Forklifts - Raising the Bar

Worker Operating a Forklift

Forklifts, also called powered industrial trucks, are used across the globe by businesses of all kinds.  It’s hard to imagine a world without these tools.  With them comes efficiency and manual material handling elimination.  But they can also pose a serious safety hazard.  So in recognition of National Forklift Safety Day, let’s take a closer look at how to use them properly and avoid injury.

The history of the forklift begins in 1887 when the first material handling equipment was made from iron axles and wheels, known as a two-wheel hand truck. It was an effort to pick up heavy loads without using manual labor. Of course, in a time where nothing else was known other than lifting manually, it was a huge revelation.

Unfortunately, the history of forklift accidents and injuries goes back to nearly the beginning and continues to this day.

  • Every year, 85 forklift operators in the U.S. leave for work in the morning and never return home.
  • OSHA says 96,785 forklift-related injuries occur each year with roughly 34,900 injuries deemed serious.
  • The operator was crushed by a tipping vehicle in 42% of all forklift fatalities.

Many of these of these fatalities and injuries could have been prevented by following some very simple rules.

First, all forklift operators need to complete a training session that includes classroom instruction and practical, hands on experience. The trainee should show competency in the operation of the forklift for all expected activities before being “certified” by the employer to operate independently.

Second, operators must conduct a documented forklift inspection before each shift’s use. The inspection process should include tires, hoses, steering mechanisms, forks, and all other items listed on the checklist provide by the manufacturer. The lift must be removed from service if any inspected item does not meet the manufacturer’s recommendations.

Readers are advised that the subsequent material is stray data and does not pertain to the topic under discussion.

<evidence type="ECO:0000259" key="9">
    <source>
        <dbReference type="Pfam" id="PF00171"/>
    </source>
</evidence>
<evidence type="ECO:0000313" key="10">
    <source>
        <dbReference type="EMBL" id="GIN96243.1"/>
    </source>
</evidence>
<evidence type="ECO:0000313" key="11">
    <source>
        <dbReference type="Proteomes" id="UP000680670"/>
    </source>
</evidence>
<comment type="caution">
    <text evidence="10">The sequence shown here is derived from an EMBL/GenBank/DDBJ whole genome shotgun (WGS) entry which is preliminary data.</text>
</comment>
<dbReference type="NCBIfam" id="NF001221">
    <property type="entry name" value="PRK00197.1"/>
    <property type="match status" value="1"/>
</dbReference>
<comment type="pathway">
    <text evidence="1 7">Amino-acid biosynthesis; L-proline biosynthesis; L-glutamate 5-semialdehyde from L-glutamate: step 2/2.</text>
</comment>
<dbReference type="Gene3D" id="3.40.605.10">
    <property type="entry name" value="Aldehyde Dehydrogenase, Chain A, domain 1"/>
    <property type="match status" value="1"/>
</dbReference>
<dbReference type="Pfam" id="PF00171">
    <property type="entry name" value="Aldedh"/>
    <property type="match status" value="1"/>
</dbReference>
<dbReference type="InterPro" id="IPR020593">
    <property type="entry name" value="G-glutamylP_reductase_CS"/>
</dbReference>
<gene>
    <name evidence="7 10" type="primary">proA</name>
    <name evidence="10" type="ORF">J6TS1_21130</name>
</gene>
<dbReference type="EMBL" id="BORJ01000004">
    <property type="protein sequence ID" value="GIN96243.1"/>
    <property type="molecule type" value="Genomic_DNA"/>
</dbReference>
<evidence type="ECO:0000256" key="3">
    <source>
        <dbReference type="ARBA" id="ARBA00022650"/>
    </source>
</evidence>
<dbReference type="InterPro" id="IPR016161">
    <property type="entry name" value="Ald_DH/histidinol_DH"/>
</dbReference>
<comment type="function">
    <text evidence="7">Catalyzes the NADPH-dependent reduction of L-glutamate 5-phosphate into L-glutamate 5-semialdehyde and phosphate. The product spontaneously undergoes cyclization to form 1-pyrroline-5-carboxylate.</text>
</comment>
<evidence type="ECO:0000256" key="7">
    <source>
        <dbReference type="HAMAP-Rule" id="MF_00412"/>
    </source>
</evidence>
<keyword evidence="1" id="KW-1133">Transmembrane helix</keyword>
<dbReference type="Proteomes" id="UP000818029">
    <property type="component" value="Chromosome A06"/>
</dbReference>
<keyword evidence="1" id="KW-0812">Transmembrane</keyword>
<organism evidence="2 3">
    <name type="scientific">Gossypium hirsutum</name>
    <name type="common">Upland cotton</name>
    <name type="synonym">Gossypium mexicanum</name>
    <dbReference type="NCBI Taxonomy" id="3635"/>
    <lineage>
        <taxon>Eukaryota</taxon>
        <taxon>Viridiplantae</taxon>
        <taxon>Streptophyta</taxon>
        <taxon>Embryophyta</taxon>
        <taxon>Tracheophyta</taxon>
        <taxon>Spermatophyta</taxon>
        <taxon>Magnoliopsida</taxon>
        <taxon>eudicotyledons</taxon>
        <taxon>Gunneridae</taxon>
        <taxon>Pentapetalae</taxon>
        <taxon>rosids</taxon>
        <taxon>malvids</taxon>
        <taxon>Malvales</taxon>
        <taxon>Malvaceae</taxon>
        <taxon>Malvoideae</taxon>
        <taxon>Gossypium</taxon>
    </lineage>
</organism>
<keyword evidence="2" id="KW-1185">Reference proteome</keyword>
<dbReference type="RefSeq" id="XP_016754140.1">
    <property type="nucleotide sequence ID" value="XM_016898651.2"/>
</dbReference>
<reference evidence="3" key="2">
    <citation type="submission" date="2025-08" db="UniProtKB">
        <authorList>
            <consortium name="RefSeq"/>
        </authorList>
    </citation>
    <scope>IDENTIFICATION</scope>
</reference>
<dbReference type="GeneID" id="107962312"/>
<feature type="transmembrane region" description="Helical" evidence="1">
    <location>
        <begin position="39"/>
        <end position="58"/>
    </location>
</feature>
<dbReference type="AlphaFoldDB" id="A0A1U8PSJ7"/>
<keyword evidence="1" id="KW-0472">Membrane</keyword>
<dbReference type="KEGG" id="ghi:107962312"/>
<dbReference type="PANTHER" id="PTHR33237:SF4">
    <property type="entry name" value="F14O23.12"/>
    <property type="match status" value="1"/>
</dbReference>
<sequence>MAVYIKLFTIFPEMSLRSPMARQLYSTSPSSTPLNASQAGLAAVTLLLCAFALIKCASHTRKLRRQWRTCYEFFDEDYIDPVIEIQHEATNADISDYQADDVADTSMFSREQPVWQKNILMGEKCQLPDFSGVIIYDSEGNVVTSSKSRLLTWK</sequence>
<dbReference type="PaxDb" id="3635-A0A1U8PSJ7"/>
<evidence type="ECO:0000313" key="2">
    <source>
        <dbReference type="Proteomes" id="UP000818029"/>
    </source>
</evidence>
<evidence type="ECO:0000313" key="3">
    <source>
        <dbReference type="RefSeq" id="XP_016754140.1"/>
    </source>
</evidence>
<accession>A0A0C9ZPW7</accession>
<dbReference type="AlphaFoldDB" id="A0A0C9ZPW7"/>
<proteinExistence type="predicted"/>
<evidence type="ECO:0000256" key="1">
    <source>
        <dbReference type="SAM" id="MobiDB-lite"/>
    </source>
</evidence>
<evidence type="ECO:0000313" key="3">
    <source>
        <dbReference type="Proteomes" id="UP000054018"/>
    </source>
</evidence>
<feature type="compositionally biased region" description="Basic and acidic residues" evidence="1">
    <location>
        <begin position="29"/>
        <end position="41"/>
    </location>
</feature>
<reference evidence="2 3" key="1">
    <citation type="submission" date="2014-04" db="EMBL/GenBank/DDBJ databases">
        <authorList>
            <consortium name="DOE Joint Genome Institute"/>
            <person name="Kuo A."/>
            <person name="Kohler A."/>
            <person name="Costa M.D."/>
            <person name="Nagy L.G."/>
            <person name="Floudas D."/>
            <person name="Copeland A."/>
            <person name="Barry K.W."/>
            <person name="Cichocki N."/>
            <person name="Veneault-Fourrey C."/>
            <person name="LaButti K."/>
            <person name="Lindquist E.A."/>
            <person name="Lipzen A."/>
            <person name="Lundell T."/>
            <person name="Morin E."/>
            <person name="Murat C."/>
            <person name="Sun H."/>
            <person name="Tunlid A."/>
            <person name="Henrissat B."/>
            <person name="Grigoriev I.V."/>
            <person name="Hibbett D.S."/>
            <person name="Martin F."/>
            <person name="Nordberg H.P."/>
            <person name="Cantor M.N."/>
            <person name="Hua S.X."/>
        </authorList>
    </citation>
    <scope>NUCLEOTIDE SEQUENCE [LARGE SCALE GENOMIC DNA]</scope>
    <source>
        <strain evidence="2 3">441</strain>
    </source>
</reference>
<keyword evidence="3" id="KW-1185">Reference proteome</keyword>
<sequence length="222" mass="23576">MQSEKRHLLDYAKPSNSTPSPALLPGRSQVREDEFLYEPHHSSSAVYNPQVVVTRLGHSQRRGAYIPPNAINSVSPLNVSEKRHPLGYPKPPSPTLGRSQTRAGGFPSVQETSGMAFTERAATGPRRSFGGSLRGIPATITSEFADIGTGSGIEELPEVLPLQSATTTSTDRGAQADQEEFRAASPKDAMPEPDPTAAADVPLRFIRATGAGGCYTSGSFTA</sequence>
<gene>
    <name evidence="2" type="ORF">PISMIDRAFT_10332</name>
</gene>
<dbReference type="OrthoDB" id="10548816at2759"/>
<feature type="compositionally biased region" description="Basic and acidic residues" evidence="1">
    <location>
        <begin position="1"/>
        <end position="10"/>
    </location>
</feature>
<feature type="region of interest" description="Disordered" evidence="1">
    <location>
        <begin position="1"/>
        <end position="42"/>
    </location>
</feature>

Third, operators must follow employer safety protocols and use personal discretion when lifting and moving any objects. The operator should know what is being lifted, how much it weighs and its approximate center of gravity. Without this knowledge an incident is much more likely.

Employers should conduct random operator evaluations to ensure that company policies and procedures are being followed by forklift operators. Operators found to be deficient should be counseled and retrained before being allowed to use lifting equipment.

Employers also have to “reauthorize” forklift operators at least every three years to ensure that they have retained their requisite proficiency. This reauthorization should include a visual assessment of the operator’s handling of the forklift and typical loads encountered during the work shift.

For more information regarding safe forklift operation and the associated OSHA requirements, employers and operators should reference 29 CFR 1910.178, or check out the OSHA Powered Industrial Trucks eTool.

By Stephen Badge